Most of Greece has a Mediterranean climate, which makes it a year-round travel and cruise destination. However, late spring, early summer, and fall are the best times to visit Greece. The temperatures are perfect at that time of year and very little rain falls. It gets very hot in July and August, and the islands and mainland are full of tourists. (Of course, you will find a party on every corner, so putting up with the heat might be worth it!) Even in the shade the temperature soars to over 100 degrees Farenheit across much of the country during the mid-summer, and a strong northerly wind often accompanies the heat. The provinces of northern Greece are freezing in the winter, but the islands can be pleasant. The rainy season runs from mid-October through February.
Clothing and What to Bring from Home
Several things must be packed for Greece. First, good walking shoes for trekking over uneven ancient ruins and sunscreen will keep you comfortable and unburned. The white buildings and rocks and bright sun and sea make a wide-brimmed hat and sunglasses other necessities. Light cotton clothing is appropriate for touring ashore.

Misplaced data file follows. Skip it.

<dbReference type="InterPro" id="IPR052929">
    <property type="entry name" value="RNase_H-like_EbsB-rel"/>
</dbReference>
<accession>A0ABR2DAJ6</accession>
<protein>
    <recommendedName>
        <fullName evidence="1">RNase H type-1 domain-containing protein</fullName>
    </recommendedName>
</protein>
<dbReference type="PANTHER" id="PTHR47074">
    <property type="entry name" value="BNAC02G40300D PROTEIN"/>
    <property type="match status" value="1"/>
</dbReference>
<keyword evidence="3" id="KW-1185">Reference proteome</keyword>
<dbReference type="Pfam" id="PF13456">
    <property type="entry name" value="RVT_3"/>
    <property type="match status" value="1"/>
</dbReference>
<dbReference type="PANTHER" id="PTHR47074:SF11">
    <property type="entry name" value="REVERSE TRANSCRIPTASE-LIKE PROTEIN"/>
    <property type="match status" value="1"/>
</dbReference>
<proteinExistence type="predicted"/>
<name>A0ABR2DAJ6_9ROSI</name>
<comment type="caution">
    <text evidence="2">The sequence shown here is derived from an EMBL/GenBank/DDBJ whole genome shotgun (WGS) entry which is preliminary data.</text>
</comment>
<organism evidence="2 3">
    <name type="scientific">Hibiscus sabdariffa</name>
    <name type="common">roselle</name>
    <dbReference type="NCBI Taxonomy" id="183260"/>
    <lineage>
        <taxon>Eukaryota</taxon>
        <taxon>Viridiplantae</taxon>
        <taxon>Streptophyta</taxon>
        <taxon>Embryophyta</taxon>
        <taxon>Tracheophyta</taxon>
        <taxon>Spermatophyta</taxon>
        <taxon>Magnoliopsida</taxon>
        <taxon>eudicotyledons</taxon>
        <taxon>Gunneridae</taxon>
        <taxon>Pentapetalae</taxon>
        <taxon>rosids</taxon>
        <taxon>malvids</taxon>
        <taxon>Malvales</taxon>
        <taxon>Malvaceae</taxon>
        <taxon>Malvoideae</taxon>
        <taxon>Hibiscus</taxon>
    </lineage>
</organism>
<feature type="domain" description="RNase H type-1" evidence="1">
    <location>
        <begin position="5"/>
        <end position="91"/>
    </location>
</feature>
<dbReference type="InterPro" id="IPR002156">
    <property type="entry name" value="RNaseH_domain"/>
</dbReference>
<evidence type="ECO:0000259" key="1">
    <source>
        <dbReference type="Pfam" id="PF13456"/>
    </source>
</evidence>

Visitors from the USA, Great Britain, Australia, and the European Union countries will need a passport but not a Visa. The list changes quite often, so you might want to confirm before you sail.
Greece has a wide variety of native handicrafts and shops are plentiful throughout the country. Ceramics, leather work, pottery, jewelry, and colorful tagari bags are all popular purchases. It is illegal to buy, sell, possess, or export any antiquity in Greece.
Greek is one of the oldest written and oral languages. Although its alphabet is different than that used in English, many English words are derived from Greek. Here are a few familiar words for anyone who travels to Greece. Stress the bolded syllable.
Hello - yasas or yasu (informal)
Goodbye - andio
Good morning - kalimera
Good afternoon - herete
Good evening - kalispera
Good night - kalinihta
Please - parakalo
Thank you - efharisto
Yes - ne
No - ohi
Sorry (pardon me) - sighnomi
How are you? - ti kanete or ti kanis (informal)
I'm well, thank you - kala efharisto
Where is . . . ? - pou ine
How much? - poso kani